Reflections over the place of soccer in the social landscape inevitably led to questions of how, in a region of deep economic inequalities, the sport can function both as a congregator and as the proverbial “opium of the masses.” Throughout the semester, students grappled with how soccer captivates the imaginaries of so many, and began to view its popularization in the context of developments like radio, technology to build massive stadiums, and immigration. Those who were up to date on the latest results from the world’s major leagues never allowed us to forget about the game’s more “spectacular” or aesthetic aspects. Intersections between soccer, religion, dance and theater came up often.

Our readings included social scientists, poets, journalists, cultural critics, and even soccer players—they could not have been more interdisciplinary. The conversations too sometimes proved to be eclectic. On at least one occasion, we made an incursion into the differences between Heraclitus’ and Parmenides’ conception of time. Often, we debated the implications of Johan Huizinga’s notion that “play […] lies outside morals” (Homo Ludens). As the semester progressed, it became apparent that the students frequently ascribed more importance to the game than I did. It is easy to lose your sense of proportion when so much seems to be riding on a World Cup semi-final. But no matter how incensed one might feel about Luis Suárez using his hand to prevent a game-decisive Ghanaian goal against Uruguay, our indignation would be best directed towards more far-reaching and consequential injustices. 

Over time, I began to get a sense that my intense, lifelong relationship to soccer—both as a veteran of the stands and as a player—actually served a purpose in the classroom. And not just in this particular course. I began to worry less that the moments when we were enjoying footage from a great match might be unbecoming of an academic setting. We even decided to have a class-wide pick-up game (a promise on which I have not yet delivered). Just like serious pursuits can coexist with pleasure, critical thought and physical engagement need not be antithetic. Mens sana in corpore sano should adorn our academic halls as much as our gyms. 

The soccer fanatic, after all, could be compatible with the scholar. In this sense it was not just I who had changed, but Latin America itself. The notion of soccer players’ performances as an expression of national characteristics seems to have been greatly diminished. This has partly to do with how many of the best athletes sign up to play for European teams. It also has much to do, I suspect, with the extent to which civil society and democracy have matured in several of the region’s countries. In the 1960s and 70s, soccer had been both a tool of authoritarian regimes, and a space of resistance against them. It might not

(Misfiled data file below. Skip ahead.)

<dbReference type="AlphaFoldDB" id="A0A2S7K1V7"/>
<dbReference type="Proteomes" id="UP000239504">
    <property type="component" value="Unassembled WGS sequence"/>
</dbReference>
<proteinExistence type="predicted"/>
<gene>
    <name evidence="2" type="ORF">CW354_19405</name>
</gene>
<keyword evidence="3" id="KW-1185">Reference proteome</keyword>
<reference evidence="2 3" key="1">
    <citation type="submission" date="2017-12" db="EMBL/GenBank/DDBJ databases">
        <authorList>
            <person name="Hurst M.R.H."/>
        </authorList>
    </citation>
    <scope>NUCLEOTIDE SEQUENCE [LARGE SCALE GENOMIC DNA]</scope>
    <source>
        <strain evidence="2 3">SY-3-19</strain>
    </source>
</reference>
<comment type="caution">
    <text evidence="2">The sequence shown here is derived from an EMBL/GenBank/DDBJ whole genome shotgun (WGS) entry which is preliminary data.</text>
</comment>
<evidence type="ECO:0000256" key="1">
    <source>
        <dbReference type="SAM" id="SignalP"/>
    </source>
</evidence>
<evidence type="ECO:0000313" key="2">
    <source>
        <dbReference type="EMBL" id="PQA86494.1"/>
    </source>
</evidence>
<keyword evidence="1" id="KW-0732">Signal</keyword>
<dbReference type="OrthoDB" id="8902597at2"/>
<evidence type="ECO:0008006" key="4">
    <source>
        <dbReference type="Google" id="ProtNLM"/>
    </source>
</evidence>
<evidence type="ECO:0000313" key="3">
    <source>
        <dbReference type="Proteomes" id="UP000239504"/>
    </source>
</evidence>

be clear where things are going now, but we know that they have changed direction.

The Italian filmmaker Pier Paolo Pasolini once claimed that “there are two types of football, prose and poetry. European teams are prose, tough, premeditated, systematic, collective. Latin American ones are poetry, ductile, spontaneous, inpidual, erotic.” That too would appear to be an outdated view, when most of the region’s professionals remain mired in a false equivalence between beauty and failure. Since the 1990s, soccer strategists have mostly agreed that to achieve successful results, one must play defensively, prizing physical force over creativity. That myth has been shattered by today’s wildly victorious Barcelona, led by Lionel Messi, the pale and brilliant Argentine. 

If Latin America is to have a return of its soccer golden age, this time accompanied by progress in other areas, the moment seems propitious. As Brazil prepares to host the 2014 World Cup, however, all signs point towards ambivalence. Much of what has been promised in terms of infrastructural investment will likely not be delivered. And stadium construction is already leaving a legacy of wasted resources. We discussed in class José Miguel Wisnik’s wonderful recent essay of national interpretation, Veneno Remédio: O Futebol e o Brasil (Poison-Cure: Soccer and Brazil), that interprets soccer as apharmakon, containing at once the possibilities of curing and poisoning. In a cruder way, the category also applies to the flow of capital tied to the upcoming mega-sporting event. Rio de Janeiro’s Maracanã Stadium, for example, is undergoing a massive billion-dollar reconstruction. While updating the “temple of soccer” to meet safety norms, the intervention has also entailed drastic changes to its design. This includes an unnecessary roof replacement, forever altering what used to be an exceptional acoustic space. The veteran of the stands already mourns the loss of a familiar place. In this case, I do not much care what the academic in me thinks. But maybe, I think, my students will understand. 

Spring 2012Volume XI, Number 3

Bruno Carvalho is an Assistant Professor of Luso-Brazilian literatures and cultures at Princeton University, where he also teaches urban studies and film. Currently, he is completing a book tentatively entitled Porous City: Rio de Janeiro’s ‘Little Africa,’ ‘Jewish Neighborhood,’ and the Formation of Brazilian Culture (1808-1945). He wishes to be buried with a Vasco flag.